The Month of July: holidays, a Summer Triangle and folklore

Traditionally, July is the month that seems to be dedicated to freedom, independence, and celebrations of countries and culture. It is named after Roman dictator Julius Caesar (100 B.C.–44 B.C.), after his death. Julius Caesar made one of his greatest contribution to history: with the help of Sosigenes, he developed the Julian calendar, the precursor to the Gregorian calendar we use still today. Its celebrations iclude July 1, Canada Day, a Canadian federal holiday that celebrates the creation of the Dominion of Canada in 1867. In short, this federal statutory…

Read More

July 1: It’s time to celebrate Canada Day!

Canada Day, in French Fête du Canada, is a federal statutory holiday celebrating Canadian Confederation. Originally called “Dominion Day”, the holiday commemorates the unification of the three North American British colonies, New Brunswick, Nova Scotia, and the Province of Canada (which at the time consisted of Ontario and Quebec). Historically, it was on July 1, 1867 when the British North America Act formally joined the colonies, creating the unified, semi-independent Dominion of Canada and, basically, Canada became a self-governing dominion of Great Britain. The enactment of the British North America…

Read More

Remembering Undercliff Sanatorium, Meriden

The state of Connecticut is home to many well-known abandoned mental hospitals. For decades, the Undercliff Sanatorium, a former state health facility, lied at the base of South Mountain, near Hubbard Park in Meriden. Even though it was shuttered, some claimed it was still in use….by the ghosts of former patients. It was originally opened in 1910 as the Meriden Sanatorium and, in 1918, became the first facility in the nation dedicated exclusively to treating children afflicted with tuberculosis but also measles, chickenpox, and smallpox. The name was changed to…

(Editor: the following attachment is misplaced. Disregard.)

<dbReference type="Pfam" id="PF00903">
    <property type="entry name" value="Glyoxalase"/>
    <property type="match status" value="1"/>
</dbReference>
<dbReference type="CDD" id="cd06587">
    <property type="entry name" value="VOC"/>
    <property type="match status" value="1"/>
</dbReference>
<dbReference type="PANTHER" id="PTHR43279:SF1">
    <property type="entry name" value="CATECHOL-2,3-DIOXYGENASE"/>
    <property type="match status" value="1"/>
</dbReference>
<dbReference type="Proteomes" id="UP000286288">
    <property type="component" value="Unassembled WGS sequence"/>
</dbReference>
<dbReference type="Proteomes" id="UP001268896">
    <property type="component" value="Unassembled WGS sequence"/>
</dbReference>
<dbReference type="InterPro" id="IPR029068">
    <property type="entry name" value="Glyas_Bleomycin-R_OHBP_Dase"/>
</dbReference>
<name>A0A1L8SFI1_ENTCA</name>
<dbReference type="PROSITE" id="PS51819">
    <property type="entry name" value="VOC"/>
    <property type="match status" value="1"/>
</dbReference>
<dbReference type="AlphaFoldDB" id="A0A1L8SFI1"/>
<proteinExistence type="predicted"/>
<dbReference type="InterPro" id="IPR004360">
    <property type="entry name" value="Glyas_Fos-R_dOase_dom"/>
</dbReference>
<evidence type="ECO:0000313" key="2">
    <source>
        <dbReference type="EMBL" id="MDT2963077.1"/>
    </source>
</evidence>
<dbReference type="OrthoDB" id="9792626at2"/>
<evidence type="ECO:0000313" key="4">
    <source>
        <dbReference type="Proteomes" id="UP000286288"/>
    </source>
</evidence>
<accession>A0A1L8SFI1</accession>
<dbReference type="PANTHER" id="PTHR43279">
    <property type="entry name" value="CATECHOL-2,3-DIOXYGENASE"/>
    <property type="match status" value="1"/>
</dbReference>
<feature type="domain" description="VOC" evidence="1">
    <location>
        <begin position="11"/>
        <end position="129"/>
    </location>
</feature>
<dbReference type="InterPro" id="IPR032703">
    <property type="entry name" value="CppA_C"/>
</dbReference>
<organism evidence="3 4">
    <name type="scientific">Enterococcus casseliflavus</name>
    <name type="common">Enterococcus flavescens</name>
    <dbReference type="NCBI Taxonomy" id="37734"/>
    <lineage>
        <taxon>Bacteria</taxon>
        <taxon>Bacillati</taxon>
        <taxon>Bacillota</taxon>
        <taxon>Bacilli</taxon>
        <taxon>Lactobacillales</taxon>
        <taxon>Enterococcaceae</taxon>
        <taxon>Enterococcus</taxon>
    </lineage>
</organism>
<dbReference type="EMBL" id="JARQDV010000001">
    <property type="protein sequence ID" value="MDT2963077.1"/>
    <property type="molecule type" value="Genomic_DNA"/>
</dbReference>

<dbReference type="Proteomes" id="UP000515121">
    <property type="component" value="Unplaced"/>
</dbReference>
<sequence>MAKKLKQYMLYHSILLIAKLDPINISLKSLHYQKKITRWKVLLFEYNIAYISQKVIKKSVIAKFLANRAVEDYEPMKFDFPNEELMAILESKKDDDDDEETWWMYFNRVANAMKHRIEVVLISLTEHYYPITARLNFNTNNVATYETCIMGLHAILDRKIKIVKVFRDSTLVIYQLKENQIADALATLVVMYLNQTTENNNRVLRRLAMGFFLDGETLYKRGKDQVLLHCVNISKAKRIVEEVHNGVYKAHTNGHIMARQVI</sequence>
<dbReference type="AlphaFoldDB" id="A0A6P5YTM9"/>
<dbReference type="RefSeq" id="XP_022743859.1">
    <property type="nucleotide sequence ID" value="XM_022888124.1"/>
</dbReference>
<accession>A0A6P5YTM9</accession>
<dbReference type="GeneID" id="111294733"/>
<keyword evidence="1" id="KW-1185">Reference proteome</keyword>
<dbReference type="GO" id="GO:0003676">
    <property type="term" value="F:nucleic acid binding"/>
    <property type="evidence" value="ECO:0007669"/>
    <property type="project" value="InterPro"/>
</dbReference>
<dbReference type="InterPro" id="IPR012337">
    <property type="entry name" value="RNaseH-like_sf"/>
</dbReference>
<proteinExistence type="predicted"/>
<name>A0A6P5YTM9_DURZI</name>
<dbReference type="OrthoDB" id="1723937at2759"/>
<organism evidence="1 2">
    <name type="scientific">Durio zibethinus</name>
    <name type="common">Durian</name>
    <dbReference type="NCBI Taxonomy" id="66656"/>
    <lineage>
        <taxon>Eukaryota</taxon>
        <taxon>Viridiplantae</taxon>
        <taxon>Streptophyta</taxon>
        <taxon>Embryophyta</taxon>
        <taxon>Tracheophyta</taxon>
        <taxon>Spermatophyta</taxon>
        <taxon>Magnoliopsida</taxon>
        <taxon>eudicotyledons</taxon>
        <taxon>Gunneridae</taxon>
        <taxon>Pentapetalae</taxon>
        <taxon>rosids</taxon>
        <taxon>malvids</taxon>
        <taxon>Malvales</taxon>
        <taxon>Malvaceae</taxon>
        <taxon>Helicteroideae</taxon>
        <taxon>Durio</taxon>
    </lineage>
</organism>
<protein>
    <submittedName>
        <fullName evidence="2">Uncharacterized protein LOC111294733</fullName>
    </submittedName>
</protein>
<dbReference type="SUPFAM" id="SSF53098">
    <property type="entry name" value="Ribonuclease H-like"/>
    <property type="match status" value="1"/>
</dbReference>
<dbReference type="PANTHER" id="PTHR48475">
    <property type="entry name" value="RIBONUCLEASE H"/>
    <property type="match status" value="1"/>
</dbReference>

Read More

The Hartest Stone

If stones could talk – what stories could they tell? Hartest is a small village south of Bury, Suffolk, England, located in a deep dale. At its North end lies its silent stone sentry, a limestone boulder with an interesting past. And, of course, there are different versions of its story. Just as the Treaty of Utrecht brought Britain the Rock of Gibraltar, it is also said, in at least one story, to have brought it this more humble roughly one metre cube rock, dragged to its present spot in…

Read More

Iona’s Beach: the singing beach on Minnesota’s North Shore

Minnesota, or the Land of 10,000 Lakes, boasts a lot of beaches to choose from, with their pictoresque rocky shores and beautiful sandy dunes alike await visitors every summer. Each offers its own beauty, but there is one beach in particular that is truly unique. It is Iona’s beach, unlike any other in the world as, instead of silky, golden sand, it is covered in smooth pink rocks that, if you know when to listen, sing. The beach sings its signature song as the waves come in and disturb the…

Read More

Nicolas Cage’s Pyramid Tomb in New Orleans’ oldest cemetery~

Actor Nicolas Cage has long been known for his eccentric behavior both in front of the camera and in the real world. Born Nicolas Kim Coppola and nephew of The Godfather director Francis Ford Coppola, he adopted his stage name to avoid nepotism on the job and claims to have gotten inspiration from Marvel superhero, Luke Cage. As interesting as his acting career is, his personal life is equally enigmatic: his celebrity success has allowed him to buy everything, including private islands, dinosaur fossils, English and German castles, shrunken heads,…